The obvious response to the issues emerging risks provide is to make sure reserves and capital position are more than robust enough for any eventuality - however remote - and then release them when the risks fail to materialize. But, there are many arguments against this as a practical strategy:
- Best estimate reserves are meant to be just that - a “best estimate” without any margins at least in a regulatory sense.
- Holding reserves or capital much higher than necessary in most instances can put a firm at a commercial disadvantage to its peers both from a pure results perspective (unless the upside or releases are consistent over time) and from a return on capital perspective.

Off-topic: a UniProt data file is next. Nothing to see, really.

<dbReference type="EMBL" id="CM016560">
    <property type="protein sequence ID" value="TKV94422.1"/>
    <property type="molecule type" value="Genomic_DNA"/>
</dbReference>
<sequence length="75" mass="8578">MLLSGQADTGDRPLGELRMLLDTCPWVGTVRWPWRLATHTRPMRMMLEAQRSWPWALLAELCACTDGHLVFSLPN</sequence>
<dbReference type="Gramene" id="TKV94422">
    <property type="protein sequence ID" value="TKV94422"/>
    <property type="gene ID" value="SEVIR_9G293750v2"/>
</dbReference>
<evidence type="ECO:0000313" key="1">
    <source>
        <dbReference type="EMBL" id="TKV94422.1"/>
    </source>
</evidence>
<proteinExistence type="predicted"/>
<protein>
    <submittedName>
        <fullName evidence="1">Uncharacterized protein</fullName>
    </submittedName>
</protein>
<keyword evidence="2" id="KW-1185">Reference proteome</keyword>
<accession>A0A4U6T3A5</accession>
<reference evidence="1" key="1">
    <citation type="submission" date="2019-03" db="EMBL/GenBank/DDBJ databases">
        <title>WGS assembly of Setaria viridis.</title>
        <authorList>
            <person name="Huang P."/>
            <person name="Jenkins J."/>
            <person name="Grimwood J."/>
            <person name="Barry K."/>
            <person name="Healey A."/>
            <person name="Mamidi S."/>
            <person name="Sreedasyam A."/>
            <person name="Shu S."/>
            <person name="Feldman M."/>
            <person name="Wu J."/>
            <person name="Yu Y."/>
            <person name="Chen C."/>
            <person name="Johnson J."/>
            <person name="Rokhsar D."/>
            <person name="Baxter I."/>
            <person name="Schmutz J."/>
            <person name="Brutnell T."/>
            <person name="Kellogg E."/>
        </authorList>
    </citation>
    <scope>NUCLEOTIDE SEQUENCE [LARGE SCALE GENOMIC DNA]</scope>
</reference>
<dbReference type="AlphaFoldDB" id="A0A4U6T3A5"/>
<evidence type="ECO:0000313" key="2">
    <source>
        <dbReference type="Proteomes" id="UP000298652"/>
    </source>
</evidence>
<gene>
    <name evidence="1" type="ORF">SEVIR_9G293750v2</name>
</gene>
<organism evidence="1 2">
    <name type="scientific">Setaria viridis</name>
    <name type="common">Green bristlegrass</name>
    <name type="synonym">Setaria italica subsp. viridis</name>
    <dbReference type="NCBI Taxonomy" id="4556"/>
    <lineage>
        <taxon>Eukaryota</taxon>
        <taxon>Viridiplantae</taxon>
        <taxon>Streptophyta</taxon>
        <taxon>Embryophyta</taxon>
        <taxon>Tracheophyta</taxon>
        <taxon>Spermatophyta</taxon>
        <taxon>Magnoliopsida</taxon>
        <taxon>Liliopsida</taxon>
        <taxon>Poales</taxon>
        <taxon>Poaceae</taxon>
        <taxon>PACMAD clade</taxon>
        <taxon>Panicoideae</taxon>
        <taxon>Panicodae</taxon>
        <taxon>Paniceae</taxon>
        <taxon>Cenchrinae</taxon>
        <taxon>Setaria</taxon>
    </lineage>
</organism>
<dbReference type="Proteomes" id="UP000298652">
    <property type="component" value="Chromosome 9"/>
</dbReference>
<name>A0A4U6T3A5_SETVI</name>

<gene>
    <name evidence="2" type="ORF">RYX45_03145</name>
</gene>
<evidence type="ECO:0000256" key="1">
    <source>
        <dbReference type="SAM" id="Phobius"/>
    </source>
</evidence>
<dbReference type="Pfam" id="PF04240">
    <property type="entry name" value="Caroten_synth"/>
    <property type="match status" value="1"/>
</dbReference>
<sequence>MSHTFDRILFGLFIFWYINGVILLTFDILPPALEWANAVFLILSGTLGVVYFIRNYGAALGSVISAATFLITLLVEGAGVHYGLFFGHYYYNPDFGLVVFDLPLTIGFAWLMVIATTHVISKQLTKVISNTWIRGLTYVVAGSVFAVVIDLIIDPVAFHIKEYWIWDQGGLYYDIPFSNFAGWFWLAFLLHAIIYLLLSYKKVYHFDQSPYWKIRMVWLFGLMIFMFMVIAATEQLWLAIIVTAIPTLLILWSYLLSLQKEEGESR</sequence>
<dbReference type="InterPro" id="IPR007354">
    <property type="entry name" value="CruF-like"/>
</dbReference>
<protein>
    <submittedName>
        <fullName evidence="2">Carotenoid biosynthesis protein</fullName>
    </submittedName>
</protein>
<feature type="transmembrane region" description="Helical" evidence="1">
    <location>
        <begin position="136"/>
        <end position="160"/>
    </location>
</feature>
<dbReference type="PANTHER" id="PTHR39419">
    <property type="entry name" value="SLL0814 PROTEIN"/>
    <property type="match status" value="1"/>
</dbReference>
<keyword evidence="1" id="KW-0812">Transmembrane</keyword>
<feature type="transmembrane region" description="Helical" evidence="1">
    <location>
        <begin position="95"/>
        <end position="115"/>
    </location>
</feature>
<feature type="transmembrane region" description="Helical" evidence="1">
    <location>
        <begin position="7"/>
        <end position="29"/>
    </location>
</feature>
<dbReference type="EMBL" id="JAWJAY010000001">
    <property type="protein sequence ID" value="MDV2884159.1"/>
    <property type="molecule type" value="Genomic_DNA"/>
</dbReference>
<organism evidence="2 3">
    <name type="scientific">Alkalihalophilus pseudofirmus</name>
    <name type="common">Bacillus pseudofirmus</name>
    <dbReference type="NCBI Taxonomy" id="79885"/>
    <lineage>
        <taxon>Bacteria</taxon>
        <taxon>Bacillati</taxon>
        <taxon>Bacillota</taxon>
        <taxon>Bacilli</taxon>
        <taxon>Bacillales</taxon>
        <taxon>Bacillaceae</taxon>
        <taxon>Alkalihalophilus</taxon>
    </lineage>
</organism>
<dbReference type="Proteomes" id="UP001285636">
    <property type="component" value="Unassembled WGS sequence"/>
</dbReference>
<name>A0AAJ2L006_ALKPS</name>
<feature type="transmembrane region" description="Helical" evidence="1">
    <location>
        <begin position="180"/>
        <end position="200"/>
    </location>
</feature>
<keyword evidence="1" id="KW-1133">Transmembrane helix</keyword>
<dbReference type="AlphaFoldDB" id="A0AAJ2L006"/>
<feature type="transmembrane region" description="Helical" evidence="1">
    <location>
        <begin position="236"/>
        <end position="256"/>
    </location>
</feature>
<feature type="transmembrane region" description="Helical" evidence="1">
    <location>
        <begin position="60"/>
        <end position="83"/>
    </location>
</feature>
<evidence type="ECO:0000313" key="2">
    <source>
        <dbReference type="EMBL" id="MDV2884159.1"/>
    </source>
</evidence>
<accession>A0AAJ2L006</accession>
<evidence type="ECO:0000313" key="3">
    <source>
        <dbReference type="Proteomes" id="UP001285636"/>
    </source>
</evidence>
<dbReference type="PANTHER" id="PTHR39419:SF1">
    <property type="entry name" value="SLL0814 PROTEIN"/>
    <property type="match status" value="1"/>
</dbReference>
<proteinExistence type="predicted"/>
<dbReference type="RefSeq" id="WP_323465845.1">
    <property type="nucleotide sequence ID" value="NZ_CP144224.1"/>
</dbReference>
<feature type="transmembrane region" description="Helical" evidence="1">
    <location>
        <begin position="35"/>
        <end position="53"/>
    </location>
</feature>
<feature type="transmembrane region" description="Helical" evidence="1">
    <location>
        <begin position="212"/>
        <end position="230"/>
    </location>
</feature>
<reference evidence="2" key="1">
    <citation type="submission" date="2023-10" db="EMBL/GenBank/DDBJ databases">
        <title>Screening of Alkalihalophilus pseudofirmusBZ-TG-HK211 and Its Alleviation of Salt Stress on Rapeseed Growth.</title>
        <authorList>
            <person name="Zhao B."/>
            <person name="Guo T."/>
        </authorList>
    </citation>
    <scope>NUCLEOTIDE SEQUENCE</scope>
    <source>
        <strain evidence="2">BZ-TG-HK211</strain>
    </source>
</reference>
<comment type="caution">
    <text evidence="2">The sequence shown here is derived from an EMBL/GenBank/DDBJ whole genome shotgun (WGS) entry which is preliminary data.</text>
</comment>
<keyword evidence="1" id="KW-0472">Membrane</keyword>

- With these sorts of risks, which can have a long period of latency, it may never be clear when it is safe to release reserves or capital held.
A more pragmatic approach is to follow the advice provided here. Identify the risks, rank them in terms of materiality, quantify them if possible, create loadings where it is not possible, be mindful of recognition patterns and stress the impact of changing initial assumptions.
Finally, models for emerging risks are in their infancy but are likely to improve rapidly over time where demand is present and data becomes available. Eventually some emerging risks can become business as usual if the past is anything to go by.